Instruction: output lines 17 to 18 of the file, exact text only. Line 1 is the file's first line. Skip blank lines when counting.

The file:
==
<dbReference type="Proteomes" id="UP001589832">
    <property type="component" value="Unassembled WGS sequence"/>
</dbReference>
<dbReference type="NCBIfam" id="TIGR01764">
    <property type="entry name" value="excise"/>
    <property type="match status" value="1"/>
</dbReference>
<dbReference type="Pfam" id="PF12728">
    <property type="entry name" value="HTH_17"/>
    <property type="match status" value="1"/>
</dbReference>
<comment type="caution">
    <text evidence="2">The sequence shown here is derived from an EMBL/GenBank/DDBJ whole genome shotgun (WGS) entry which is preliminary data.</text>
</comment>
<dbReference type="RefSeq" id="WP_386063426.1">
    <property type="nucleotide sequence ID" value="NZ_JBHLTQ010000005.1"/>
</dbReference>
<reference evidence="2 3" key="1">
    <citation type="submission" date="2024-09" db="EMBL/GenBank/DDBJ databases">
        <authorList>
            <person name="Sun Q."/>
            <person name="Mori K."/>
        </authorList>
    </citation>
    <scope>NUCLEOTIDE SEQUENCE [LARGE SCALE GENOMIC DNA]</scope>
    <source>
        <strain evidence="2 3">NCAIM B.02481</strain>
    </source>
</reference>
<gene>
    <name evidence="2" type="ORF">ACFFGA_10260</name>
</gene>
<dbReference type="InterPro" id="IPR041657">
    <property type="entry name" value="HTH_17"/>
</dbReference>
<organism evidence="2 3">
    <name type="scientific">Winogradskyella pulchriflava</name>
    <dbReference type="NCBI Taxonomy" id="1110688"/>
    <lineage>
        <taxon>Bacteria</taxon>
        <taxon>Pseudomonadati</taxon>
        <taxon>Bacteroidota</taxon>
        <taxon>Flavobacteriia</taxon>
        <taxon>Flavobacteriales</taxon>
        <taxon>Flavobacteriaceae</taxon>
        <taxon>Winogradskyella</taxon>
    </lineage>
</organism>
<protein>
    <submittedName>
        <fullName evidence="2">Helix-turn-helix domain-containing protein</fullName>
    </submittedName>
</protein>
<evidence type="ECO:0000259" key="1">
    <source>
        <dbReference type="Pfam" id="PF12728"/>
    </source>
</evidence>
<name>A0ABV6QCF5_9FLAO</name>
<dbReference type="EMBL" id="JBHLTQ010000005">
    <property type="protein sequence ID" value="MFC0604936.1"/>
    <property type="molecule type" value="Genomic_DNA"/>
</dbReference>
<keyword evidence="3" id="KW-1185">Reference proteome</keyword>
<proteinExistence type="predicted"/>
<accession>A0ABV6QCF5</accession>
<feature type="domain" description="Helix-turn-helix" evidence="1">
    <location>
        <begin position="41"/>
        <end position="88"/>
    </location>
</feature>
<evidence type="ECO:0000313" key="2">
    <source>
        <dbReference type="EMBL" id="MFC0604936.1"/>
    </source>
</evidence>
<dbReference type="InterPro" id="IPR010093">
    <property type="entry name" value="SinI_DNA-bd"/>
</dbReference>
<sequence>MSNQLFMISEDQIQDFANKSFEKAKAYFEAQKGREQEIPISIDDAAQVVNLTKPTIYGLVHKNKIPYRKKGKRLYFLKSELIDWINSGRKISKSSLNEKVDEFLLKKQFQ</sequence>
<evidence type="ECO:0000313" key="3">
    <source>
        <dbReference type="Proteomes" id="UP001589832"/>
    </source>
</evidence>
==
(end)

</dbReference>
<reference evidence="2 3" key="1">